AMERICAN THICKET – OUT NOW on Loyal Label
by Eliot Cardinaux
Photo by Michelle Arcila Opsvik
RE-EMERGING PIANIST, POET AND COMPOSER ELIOT CARDINAUX OFFERS UP AMERICAN THICKET, HIS DEBUT ALBUM AS A LEADER ON LOYAL LABEL, A HAUNTING RIFLE THROUGH THE UNDERGROWTH OF AMERICAN RURAL CULTURE IN TENSILE IMPROVISATIONS AND VERSE
Official Release Date: July 8th 2016
Video credits can be seen at the bottom of this post.
A steadily working pianist emerging on the New York scene in the early 2000s, playing in bands led by Pete Robbins, Tyshawn Sorey, and David Binney, in 2008 Eliot Cardinaux took his life out to the rural towns of Western Massachusetts to take a hiatus from performance. There he began an earnest focus on poetry which has led him to the release of his debut album as a leader, American Thicket, on Loyal Label. His seemingly solitary life outside the city has led Cardinaux to sounds derived more often from the surrealistic language of Russian poet Osip Mandelstam than from musicians on the leading edge of today’s New York scene.
The album, however, features the woozy, microtonal musings of violist Mat Maneri (Joe Maneri, Lucian Ban, Paul Motian), the heartfelt humor, humility and simplicity of bassist Thomas Morgan (Paul Motian, Bill Frisell, Masabumi Kikuchi), and the intricate, soulfully supportive drumming of percussionist Flin van Hemmen (Tony Malaby, Eivind Opsvik), all of them New Yorkers. Cardinaux himself weaves melodies and harmonies on piano through a thicket of juxtaposed imagistic words spoken from his first two collections of poetry, The Virgin Clock and Leaning Against the Mystery.
American Thicket derives its title from the subtly interwoven brambles of the culture which teased it out under Cardinaux’s watchful gaze. Influenced by poets and writers across the last century (James Baldwin, If Beale Street Could Talk; Yusef Komunyakaa, Thieves of Paradise; Thomas Tranströmer, The Great Enigma; Mahmoud Darwish, The Stranger’s Bed), Cardinaux has created a steadily unfolding work of poetic instants that sway with an overarching sense of revelation carried through each passing “act” or “scene” of the album of a whole, much like the drama of a stage play.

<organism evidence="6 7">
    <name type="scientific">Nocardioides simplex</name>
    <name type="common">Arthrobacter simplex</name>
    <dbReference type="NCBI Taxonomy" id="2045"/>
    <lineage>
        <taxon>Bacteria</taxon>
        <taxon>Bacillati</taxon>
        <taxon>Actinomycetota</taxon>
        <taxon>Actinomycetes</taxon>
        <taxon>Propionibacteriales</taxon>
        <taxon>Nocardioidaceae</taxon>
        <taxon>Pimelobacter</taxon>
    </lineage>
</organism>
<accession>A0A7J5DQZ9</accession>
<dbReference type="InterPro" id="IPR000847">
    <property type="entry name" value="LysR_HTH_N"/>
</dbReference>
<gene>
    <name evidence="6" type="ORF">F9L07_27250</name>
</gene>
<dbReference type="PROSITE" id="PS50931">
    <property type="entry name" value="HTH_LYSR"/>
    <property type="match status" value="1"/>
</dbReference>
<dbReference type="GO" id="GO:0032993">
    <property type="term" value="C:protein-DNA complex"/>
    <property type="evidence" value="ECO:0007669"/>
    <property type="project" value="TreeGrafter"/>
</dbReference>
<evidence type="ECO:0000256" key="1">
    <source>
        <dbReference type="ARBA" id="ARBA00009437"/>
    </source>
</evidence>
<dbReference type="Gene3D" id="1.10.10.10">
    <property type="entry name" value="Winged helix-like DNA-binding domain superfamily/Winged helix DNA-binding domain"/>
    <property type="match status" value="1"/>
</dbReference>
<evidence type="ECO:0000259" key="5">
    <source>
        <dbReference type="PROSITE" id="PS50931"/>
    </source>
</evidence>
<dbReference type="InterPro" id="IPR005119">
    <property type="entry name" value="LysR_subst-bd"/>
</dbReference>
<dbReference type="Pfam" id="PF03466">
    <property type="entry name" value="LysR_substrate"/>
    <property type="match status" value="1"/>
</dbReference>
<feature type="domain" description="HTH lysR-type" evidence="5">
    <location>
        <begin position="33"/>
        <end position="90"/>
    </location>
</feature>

In the opening track “Thicket,” melodies work their ways through the lines of poetry like creatures clawing through the branches of an unknown forest – or a city; one is never certain which is safe, which might grab some unspoken secret from the listener, reaching from behind the trees.
The fourth track, “Angel,” is a mischievous prose poem accompanied by the off-kilter swing between Morgan and Maneri’s pizzicatto, pushed by van Hemmen into the tasteful delight of the blues.
After “Conspiring Psychic,” a long-form, coloristic tone poem with a dying fall, a hidden track appears on the album, titled “Curtain Call.” It serves as a prelude to the final track, which is a self-annihilating character sketch of a “punk called rose,” entitled “Radio Dues,” closing out the album like an epitaph.
American Thicket is released on CD and as a download
Record release show at Spectrum: 121 Ludlow St. NYC, on June 17th 2016.
Eliot Cardinaux – piano, composition on Omnipotent Dreamer; voice, and poetry on EPK and The Stranger’s Song; piano, voice, and poetry on Angel and Conspiring Psychic
Mat Maneri – viola
Thomas Morgan – bass
Flin van Hemmen – drums, percussion, cymbals
Video on Angel shot by Jade Wollin and Eliot Cardinaux. “Stairwell” intro to Conspiring Psychic shot by Jade Wollin. All other video shot and edited by Eliot Cardinaux. All music by American Thicket (Eliot Cardinaux, Mat Maneri, Thomas Morgan, Flin van Hemmen). Composition “Omnipotent Dreamer” by Eliot Cardinaux. Poems “The Bridge” (EPK/The Stranger’s Song), “Angel,” (Angel) “Looking glass,” “Conspiring Psychic (or a secret’s bones),” and “Things in a brick wall” (Conspiring Psychic) written by Eliot Cardinaux.
Music recorded and engineered by Tom Tedesco at Tedesco Studios
Mixed by Eivind Opsvik at Brooklyn Underground
Produced by Eliot Cardinaux
Mastered by Nate Wood
Released on Loyal Label
All Rights Reserved, 2016